First, the threshold question for analysis under Federal Rule of Civil Procedure 55(c) concerns the culpability factor. Simmons, 259 F.Supp.2d at 685. "[U]nless the party seeking relief can demonstrate that his or her conduct resulted from inadvertence, surprise, or excusable neglect without culpability, the court need not consider the evidence" regarding the other two factors. Id. Culpable conduct is that which "display[s] either an intent to thwart judicial proceedings or a reckless disregard for the effect of [the party-in-default's] conduct on those proceedings." Shepard Claims Serv., Inc. v. William Darrah & Assocs., 796 F.2d 190, 194 (6th Cir. 1986).

         In this case, Defendant Toula Evangelinos asserts that she mistakenly believed that this matter related to, and would be handled by, her attorney Eric Costine who was handling her husband's estate matters in probate court. (Doc. 28 at 8-9). Despite Attorney Costine's interactions with Plaintiffs' counsel in his dealings with the estate matter, he did not receive a copy of the Complaint in this action or any type of notification that his client had been sued. (Id.). The Court agrees with Defendant's representation that her failure to respond was not "an intent to thwart judicial proceedings or a reckless disregard for the effect of its conduct on those proceedings," but instead was due to her misunderstanding and confusion regarding the Complaint. Accordingly, Defendant's conduct was not culpable and it has satisfied the first factor.

         Second, a meritorious defense is advanced "if any defense relied upon states a defense good at law....." United Coin Meter Co. v. Seaboard Coastline R.R., 705 F.2d 839, 845 (6th Cir. 1983). In Victoria's Secret Stores v. Artco Equip. Co., 194 F.Supp.2d 704, 720 (S.D. Ohio 2002) (Smith, J.), this Court held that the court must consider '"whether there is some possibility that the outcome of the suit after a full trial will be contrary to the result achieved by the default.'" (quoting 10 Charles A. Wright et al., Federal Practice and Procedure, § 2697 (2d ed. 1983)). The likelihood of the movant's success on such a defense is not the proper measure. United Coin Meter Co., 705 F.2d at 845. Additionally, regarding the analysis to vacate an entry of default, '"[a]ny doubt should be resolved in favor of the petition to set aside the judgment so that cases may be decided on their merits.'" Id. (quoting Rooks v. Am. Brass Co., 263 F.2d 166, 169 (6th Cir. 1959)).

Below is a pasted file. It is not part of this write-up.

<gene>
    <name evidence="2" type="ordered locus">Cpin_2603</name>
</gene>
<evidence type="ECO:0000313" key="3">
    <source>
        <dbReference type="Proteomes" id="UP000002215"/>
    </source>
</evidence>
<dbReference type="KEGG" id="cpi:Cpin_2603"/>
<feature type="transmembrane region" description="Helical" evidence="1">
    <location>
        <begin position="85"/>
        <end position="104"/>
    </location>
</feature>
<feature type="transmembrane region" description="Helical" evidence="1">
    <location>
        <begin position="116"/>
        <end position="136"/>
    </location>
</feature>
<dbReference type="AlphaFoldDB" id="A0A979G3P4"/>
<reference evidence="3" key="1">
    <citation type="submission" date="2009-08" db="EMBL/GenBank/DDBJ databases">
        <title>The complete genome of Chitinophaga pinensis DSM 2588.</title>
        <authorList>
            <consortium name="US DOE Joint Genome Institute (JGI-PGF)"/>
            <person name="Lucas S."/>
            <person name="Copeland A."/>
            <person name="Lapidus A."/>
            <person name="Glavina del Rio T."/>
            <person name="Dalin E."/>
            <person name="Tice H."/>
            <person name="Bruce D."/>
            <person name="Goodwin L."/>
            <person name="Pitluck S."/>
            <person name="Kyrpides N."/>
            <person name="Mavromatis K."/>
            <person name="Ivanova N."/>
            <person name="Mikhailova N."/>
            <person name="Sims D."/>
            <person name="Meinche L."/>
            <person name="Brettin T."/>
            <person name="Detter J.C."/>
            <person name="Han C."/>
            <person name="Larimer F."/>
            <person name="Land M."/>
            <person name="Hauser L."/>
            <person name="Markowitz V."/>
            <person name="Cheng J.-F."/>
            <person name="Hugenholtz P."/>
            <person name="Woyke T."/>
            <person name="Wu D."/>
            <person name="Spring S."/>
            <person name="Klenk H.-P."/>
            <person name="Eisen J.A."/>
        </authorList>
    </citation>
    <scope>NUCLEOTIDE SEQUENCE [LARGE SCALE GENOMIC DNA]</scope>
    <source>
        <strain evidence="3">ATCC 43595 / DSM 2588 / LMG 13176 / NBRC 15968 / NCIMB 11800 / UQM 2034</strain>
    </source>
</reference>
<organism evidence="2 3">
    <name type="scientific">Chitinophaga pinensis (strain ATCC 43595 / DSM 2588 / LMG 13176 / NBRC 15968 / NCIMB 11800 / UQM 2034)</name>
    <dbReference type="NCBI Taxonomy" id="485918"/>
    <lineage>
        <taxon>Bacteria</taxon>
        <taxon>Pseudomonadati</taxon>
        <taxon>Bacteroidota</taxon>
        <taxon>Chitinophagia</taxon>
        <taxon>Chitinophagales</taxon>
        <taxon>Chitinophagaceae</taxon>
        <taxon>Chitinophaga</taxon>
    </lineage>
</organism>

In this case present case, not only has Defendant asserted a meritorious defense, but in consideration of the Motion for Default Judgment, the facts as pleaded in the Complaint were potentially insufficient to establish any contractual relationship between Plaintiffs and Defendant Evangelinos and subsequent breach. Defendant Evangelinos has raised defenses of fraud, indemnity, and contribution based on the conduct of Midwest. All of these are valid defenses at law and after proceeding on the merits, the case could be decided contrary to the entry of default. Therefore, Defendant has met this factor.

         Third, the prejudice factor requires that reinitiating the case '"will result in loss of evidence, create increased difficulties of discovery, or provide greater opportunity for fraud and collusion'" to the plaintiff. Pavuk v. U.S. Bank Nat 7 Ass 'n ND, No. 2:09-CV-00514, 2010 U.S. Dist. LEXIS 18049, at 5 (quoting INVSTFin. Group, Inc. v. Chem-Nuclear Sys., Inc., 815 F.2d 391, 398 (6th Cir. 1987)). "The mere fact that a plaintiff will have to litigate the action on its merits, rather than proceed by default, does not constitute prejudice." Id. (citing Amari v. Spillan, No. 2:08-cv-829, 2009 U.S. Dist. LEXIS 120851 (S.D. Ohio Dec. 29, 2009)). Furthermore, "delay alone is not a sufficient basis for establishing prejudice." Id.

         Here, there is no indication that there will be any loss of evidence, difficulty of discovery, or a greater opportunity for fraud. In fact, there has only been a delay of a few months and a delay does not establish prejudice. Granting Defendant's Motion would only reinitiate the judicial process and require Plaintiffs to litigate ...